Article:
If you’ve ever watched a movie, you’re surely aware of the “magical negro” cliche. You’ve all seen him: Morpheus from the Matrix, Bagger Vance, Shaquille O’Neil in Kazaam, John Coffey in The Green Mile. The term was popularized by filmmaker Spike Lee, who pointed out that the “Super-Duper Magical Negro” exists in many films.
“These films all have these magical, mystical Negroes who show up as some sort of spirit or angel, but only to benefit the white characters,” Lee famously said in his criticism of the stereotype.
Often, he is simply an extremely wise African-American character who exists only to sherpa the white main character through his trials and tribulations. Other times, he actually possesses superhuman powers.
In all cases, the entire scenario is offensive. It has been parodied numerous times, notably through Rufus in Dogma. The term has even been applied to President Barack Obama first by LA Times columnist David Ehrenstein, and later by Rush Limbaugh who took the characterization and ran with it.
Ehrenstein wrote in 2008,
The Magic Negro is a figure of postmodern folk culture, coined by snarky 20th century sociologists, to explain a cultural figure who emerged in the wake of Brown vs. Board of Education. “He has no past, he simply appears one day to help the white protagonist,” reads the description on Wikipedia .
He’s there to assuage white “guilt” (i.e., the minimal discomfort they feel) over the role of slavery and racial segregation in American history, while replacing stereotypes of a dangerous, highly sexualized black man with a benign figure for whom interracial sexual congress holds no interest.
As might be expected, this figure is chiefly cinematic — embodied by such noted performers as Sidney Poitier, Morgan Freeman, Scatman Crothers, Michael Clarke Duncan, Will Smith and, most recently, Don Cheadle. And that’s not to mention a certain basketball player whose very nickname is “Magic.”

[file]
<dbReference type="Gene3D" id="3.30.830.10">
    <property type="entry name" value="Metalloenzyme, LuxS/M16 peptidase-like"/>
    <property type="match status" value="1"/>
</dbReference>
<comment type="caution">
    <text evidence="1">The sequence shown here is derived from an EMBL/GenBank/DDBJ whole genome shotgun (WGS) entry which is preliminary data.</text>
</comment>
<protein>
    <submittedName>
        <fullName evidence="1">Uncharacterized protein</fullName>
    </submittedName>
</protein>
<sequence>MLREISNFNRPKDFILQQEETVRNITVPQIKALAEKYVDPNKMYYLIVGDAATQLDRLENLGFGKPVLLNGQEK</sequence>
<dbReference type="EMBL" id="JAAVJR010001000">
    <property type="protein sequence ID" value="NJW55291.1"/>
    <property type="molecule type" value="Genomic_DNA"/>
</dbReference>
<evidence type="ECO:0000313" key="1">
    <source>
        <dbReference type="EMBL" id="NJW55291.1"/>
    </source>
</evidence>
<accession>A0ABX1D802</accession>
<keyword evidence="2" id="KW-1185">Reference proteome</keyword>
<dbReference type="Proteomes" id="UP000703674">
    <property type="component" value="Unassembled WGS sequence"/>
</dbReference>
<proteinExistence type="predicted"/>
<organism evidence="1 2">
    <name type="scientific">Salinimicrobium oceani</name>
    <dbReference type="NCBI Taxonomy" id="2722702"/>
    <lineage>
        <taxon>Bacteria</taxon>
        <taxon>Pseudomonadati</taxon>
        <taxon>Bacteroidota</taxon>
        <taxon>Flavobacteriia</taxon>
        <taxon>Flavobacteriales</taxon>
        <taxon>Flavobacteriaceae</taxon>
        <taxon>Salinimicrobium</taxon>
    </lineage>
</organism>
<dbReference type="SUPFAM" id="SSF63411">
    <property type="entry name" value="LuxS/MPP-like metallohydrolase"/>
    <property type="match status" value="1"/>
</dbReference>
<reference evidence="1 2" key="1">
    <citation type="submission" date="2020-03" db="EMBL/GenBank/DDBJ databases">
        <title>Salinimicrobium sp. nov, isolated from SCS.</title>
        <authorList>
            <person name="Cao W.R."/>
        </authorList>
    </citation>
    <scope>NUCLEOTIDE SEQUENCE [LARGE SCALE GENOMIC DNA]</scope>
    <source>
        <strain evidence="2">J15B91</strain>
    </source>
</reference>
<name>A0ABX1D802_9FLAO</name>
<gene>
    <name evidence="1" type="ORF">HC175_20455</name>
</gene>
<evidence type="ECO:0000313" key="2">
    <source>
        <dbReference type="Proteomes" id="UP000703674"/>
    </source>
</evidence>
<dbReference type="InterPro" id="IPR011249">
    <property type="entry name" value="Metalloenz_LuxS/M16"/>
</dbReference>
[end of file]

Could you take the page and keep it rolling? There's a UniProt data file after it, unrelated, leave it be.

Limbaugh, however, really owned the term after he saw fit to seize upon the opportunity to put the term to music:
“So your attempt to assuage all of your white guilt by supporting Obama is worthless because you’re just — you’re just exhibiting racism because you know he’s not a real black,” Limbaugh said of Ehrenstein’s op-ed. “He’s an empty vessel. Nobody knows enough about him to support him on the basis of policy or substance. And so the white people who are supporting Barack Obama, the “Magic Negro,” are doing so precisely because he’s the “Magic Negro.” By supporting him, white people get to assuage their guilt over this nation’s history with slavery and the Confederacy and all this other tripe.”
It turns out that white people actually believe in the concept of the “Magical Negro,” in a sense. A recent study published in the journal Social Psychological and Personality Science, explores the idea that black people have traditionally been dehumanized by this concept “from constitutional denial of full legal personhood to enslavement.”
UPI notes that:
In the first of a series of five studies, researchers Kelly Marie Hoffman and Sophie Trawalter of the University of Virginia and Adam Waytz of Northwestern University performed Implicit Association Tests and found white participants were more likely to link words commonly associated with the supernatural, (ghost, paranormal, spirit, wizard, supernatural, magic, mystical), to pictures of black people, and more likely to link seven “human words,” (person, individual, humanity, people, civilian, mankind, citizen), to pictures of white people.